Stress, he says, is the elephant in the room. “If we can understand stress, I honestly believe work output would be better, family life would be better, individual health would improve so much,” Chockalingam says. “We can prevent, you’d be surprised, nine out of 10 heart attacks if we recognize and address stress.”
Stress leads to bad habits: overeating, smoking, and sleep disorders, to name a few, which lead to hypertension, diabetes, and more physical symptoms. Our increasingly fast-paced way of living contributes as well.
“I look at this as one of the most important things to address in order to get so many health benefits downstream over the years,” Chockalingam says.
Again, kale smoothies not necessary — in my own experience, sometimes a really, really delicious donut can do just as much to boost your energy. Self-care is about something more basic than your diet. “The way to have sustainable high performance is to plug into the fundamentals,” Paris says. “And the fundamentals are not sexy, they’re not easy, but they’re simple,” Paris says.
How to build those fundamental skills, though? Paris suggests setting the intent to make good choices every day, even when faced with the temptation of extra responsibilities that are thrown our way. “It’s so easy to overdo, because then we get that addiction to that adrenaline high, that fast heartbeat,” Paris says. “It’s a hard road [to overwork]. You can do it for a lifetime, but it’s a really hard road and it separates you from having a high-performing, high-quality life.”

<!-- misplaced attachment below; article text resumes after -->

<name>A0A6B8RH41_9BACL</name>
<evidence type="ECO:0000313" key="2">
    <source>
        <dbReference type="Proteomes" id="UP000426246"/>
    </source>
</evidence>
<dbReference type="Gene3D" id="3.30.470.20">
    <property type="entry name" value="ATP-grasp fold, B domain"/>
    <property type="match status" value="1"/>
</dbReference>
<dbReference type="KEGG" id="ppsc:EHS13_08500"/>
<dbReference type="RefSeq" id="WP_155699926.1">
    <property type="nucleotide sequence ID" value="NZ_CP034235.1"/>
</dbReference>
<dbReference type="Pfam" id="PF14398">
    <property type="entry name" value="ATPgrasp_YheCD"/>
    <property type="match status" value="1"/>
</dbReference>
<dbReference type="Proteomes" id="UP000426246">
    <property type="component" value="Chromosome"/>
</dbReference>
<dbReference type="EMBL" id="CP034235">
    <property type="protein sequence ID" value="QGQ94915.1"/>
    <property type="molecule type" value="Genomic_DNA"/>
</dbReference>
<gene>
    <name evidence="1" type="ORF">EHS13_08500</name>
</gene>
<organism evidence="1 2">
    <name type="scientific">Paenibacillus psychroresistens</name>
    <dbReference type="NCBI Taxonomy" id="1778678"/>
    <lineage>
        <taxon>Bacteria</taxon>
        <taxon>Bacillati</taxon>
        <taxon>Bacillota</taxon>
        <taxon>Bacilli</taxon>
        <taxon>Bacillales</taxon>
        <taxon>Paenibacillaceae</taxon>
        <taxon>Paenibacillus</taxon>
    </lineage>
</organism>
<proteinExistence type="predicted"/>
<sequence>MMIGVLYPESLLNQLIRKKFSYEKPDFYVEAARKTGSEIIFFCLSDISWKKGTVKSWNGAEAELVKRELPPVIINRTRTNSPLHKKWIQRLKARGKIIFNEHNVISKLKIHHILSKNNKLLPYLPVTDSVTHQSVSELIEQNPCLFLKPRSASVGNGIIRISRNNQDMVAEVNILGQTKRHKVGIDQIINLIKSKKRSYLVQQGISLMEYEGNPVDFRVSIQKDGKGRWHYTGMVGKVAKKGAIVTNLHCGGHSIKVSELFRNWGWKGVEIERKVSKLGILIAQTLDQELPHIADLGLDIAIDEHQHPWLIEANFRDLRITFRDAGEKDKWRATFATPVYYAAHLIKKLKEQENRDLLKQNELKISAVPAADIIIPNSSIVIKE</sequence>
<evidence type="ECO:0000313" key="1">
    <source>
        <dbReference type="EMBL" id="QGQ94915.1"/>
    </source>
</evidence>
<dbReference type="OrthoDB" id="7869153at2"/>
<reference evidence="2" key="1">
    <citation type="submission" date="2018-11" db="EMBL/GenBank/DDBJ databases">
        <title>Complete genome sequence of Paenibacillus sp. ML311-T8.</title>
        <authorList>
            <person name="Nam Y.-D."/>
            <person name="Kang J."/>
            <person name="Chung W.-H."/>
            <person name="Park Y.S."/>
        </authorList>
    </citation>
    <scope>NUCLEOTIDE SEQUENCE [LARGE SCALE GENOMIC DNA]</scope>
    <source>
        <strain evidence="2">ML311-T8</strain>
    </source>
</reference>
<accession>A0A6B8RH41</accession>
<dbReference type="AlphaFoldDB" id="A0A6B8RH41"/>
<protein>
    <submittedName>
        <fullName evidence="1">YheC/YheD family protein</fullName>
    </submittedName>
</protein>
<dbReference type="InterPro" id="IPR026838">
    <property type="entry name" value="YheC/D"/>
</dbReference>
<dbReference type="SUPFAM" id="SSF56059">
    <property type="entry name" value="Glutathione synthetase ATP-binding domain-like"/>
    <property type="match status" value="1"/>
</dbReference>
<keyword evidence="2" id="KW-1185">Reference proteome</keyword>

Chockalingam’s goal is to teach patients to take more responsibility for their own health. He’s so passionate about the topic that he teaches classes on how to smile 20 times a day, how to savor food, how to enjoy life.
“I teach people about how to take more responsibility for our own health,” he says.
So here we go: some tips and tricks for focusing on self-care that don’t require deep pockets or an advanced psychology degree.
Learning to objectively measure the stress we experience can help us manage the feelings we have about it, says Chockalingam. There’s a difference between the stress of being in a car accident and the day-to-day stress we experience; that day to day stress is what he calls perceived stress.